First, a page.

The Developing Shape of August Primaries Comes into View in New Poll Results

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The results of the Marquette Law School Poll, released on Wednesday, June 20, showed both how long a time and how short a time two months is as an election approaches.

The primary on Aug. 14 will decide which of a large field of Democrats will race incumbent Republican Scott Walker in the November election for governor and which of two Republican candidates will face incumbent Democrat Tammy Baldwin in the election for a US Senate seat.

How long is it until Aug. 14? The poll, conducted through telephone interviews with 800 registered voters statewide from June 13 to 17, found that large majorities said they did not know enough about or did not yet have a favorable or unfavorable opinion of every one of the candidates in the top spotlighted contests. The figures ranged from 61 percent to 94 percent. Large portions of the public haven’t yet felt the election is close enough to require a lot of attention.

On the other hand, now that the clock is under two months, interest in the poll results, including news coverage of the findings, is increasing. While the general public may not have tuned in strongly yet to the campaigns, those who are involved know time is running short. Increasingly active campaigning and advertising almost surely will lead to more voters knowing the people running for office by the time Aug. 14 arrives. Continue reading “The Developing Shape of August Primaries Comes into View in New Poll Results”

Facts and History — But No Predictions — as Program Sets the Political Scene

Posted on Categories Lubar Center, Marquette Law School Poll, Political Processes & Rhetoric, PublicLeave a comment» on Facts and History — But No Predictions — as Program Sets the Political Scene

Set aside (for the moment) the poll numbers, the partisanship, and the passion and analyze the facts and data.

That was the goal of an “On the Issues with Mike Gousha” program on Thursday, June 14, at Marquette Law School that was a bit unusual. How so? The guests were Charles Franklin, director of the Marquette Law School Poll, and John Johnson, research fellow for the Law Schools Lubar Center for Public Policy Research and Civic Education, but, unlike the large majority of such sessions, particularly involving Franklin, they didn’t have any fresh poll results.

Instead, the goal, as Franklin put it, was to look at the lay of the political landscape, both in Wisconsin and beyond. Results from four special elections so far in 2018 for legislative seats in Wisconsin and from the statewide election of a Supreme Court justice offered the opening insights on current Wisconsin voting patterns. But the discussion expanded to encompass results from more than 300 elections nationwide since the 2016 presidential election and to look at history going back as far as the 1860s.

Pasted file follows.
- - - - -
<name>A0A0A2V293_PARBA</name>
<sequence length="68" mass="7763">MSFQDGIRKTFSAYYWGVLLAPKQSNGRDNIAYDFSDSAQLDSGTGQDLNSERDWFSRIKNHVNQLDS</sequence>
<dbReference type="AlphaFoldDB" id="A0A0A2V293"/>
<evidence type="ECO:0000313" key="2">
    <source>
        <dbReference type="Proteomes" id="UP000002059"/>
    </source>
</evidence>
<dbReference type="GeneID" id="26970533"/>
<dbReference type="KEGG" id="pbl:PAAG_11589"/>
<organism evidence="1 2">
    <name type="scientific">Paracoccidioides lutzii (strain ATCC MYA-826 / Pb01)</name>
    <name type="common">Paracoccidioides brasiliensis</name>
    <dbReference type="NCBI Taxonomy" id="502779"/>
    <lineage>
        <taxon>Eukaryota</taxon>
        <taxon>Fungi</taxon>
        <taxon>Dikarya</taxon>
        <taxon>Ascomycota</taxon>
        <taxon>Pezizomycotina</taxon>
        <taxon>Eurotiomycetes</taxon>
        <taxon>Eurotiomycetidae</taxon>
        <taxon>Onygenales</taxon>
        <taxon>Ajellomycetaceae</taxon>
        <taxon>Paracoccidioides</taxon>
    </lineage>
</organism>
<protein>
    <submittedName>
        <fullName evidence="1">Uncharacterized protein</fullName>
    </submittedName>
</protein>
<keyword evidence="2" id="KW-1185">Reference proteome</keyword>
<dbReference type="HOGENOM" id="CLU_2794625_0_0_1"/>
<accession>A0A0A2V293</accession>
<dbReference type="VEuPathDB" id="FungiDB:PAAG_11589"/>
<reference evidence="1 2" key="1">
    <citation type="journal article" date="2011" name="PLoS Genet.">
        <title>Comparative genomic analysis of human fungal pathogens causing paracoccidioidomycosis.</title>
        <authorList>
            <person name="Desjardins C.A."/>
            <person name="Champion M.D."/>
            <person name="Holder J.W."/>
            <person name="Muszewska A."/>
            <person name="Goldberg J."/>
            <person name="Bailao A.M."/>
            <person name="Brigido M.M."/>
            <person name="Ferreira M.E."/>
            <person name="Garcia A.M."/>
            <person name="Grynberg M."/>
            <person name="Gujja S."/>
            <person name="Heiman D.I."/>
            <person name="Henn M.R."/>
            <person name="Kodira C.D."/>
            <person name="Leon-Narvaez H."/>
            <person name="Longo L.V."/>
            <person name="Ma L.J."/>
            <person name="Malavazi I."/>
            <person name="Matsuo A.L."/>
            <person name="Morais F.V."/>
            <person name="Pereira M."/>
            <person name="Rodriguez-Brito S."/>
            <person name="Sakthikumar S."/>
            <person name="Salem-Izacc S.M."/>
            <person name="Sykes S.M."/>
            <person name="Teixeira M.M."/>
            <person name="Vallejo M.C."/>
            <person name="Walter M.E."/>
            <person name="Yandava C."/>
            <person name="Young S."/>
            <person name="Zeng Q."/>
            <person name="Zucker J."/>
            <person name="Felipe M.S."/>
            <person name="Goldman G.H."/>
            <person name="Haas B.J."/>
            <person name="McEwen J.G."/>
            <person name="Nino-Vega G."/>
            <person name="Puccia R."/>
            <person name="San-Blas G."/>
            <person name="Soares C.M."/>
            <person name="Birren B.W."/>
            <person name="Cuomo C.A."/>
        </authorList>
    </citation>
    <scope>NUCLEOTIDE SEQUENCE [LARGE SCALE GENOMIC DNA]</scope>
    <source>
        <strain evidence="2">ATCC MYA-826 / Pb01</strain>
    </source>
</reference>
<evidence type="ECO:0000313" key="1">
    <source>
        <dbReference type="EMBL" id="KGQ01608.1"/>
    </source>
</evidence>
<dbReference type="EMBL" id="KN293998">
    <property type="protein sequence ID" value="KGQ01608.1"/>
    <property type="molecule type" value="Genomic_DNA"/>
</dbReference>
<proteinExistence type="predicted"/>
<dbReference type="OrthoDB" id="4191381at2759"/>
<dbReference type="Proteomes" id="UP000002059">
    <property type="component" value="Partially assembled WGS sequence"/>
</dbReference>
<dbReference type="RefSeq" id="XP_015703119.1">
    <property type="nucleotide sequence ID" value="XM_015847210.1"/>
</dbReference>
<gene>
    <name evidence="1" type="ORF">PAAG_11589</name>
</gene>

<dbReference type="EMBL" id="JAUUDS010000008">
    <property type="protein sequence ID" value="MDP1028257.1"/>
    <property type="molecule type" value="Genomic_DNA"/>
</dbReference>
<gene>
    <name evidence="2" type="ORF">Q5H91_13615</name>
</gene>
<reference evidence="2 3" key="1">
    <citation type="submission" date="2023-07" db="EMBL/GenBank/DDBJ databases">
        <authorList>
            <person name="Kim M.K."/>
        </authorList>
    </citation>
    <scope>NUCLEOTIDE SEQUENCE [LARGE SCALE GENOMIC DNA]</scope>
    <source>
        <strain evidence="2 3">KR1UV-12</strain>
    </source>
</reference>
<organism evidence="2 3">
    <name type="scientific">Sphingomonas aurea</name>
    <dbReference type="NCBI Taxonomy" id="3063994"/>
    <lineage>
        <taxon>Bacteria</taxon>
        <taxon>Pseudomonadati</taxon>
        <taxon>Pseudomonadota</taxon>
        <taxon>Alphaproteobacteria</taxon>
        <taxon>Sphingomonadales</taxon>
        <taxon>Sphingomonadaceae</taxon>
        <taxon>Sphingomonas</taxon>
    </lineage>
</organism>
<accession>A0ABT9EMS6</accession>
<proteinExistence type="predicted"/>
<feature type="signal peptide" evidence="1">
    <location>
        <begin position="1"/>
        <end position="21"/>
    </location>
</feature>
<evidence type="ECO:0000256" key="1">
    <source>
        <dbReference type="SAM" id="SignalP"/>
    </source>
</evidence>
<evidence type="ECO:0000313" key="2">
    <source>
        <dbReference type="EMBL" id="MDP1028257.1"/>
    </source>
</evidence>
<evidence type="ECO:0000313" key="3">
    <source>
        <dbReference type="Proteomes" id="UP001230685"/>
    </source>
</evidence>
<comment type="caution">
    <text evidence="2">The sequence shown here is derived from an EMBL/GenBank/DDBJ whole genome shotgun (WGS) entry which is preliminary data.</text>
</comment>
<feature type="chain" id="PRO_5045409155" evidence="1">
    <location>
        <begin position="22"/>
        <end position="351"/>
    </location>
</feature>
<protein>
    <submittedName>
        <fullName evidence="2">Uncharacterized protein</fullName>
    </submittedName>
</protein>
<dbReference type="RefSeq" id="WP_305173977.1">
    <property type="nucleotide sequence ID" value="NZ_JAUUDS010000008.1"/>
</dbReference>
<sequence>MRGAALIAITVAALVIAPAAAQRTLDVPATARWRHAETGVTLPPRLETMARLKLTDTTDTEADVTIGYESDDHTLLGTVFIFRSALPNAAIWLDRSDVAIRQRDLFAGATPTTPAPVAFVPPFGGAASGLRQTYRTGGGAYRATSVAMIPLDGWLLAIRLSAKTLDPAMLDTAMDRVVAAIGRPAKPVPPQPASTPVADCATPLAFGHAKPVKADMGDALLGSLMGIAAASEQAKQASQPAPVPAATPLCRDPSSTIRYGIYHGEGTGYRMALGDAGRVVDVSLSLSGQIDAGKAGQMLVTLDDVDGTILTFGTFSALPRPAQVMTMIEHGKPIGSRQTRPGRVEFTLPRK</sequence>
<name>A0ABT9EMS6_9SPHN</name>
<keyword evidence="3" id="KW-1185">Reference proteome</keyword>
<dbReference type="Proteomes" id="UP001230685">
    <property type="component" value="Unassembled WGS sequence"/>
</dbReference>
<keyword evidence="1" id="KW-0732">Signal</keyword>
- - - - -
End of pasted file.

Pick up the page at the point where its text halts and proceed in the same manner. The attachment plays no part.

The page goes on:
Franklin and Johnson showed the degree to which Democrats generally had gained ground since 2016 in election results in Wisconsin and nationwide. But Franklin looked at historical trends that show how the party of a sitting president usually loses ground in mid-term elections. What is shaping up for this fall’s elections may (or may not) be more in line with historical patterns than many people think.

One interesting insight: On average, Franklin said, the opposition party has gained 24 seats in the US House of Representatives in mid-term elections. And for the Democrats to gain control of the House this year, they need to gain 24 seats. That means it’s anyone’s guess which party will have the majority in the House after November. Or, as Franklin put it, “uncertainty is the order of the day.”

Franklin looked at the history of the impact on mid-term election of factors such as a president’s popularity, change in the national gross domestic product, unemployment rates, and the results of polling that asks people a generic question (with no candidate specified) about which party they hope will win the upcoming election. Based on history, some of those indicators suggest good prospects for Democrats – and some don’t.

The four special legislative elections in Wisconsin this year, as well as the Supreme Court election (assuming you assign partisan interpretation to it), each showed Republicans doing worse and Democrats doing better than they did in recent elections, Franklin and Johnson showed.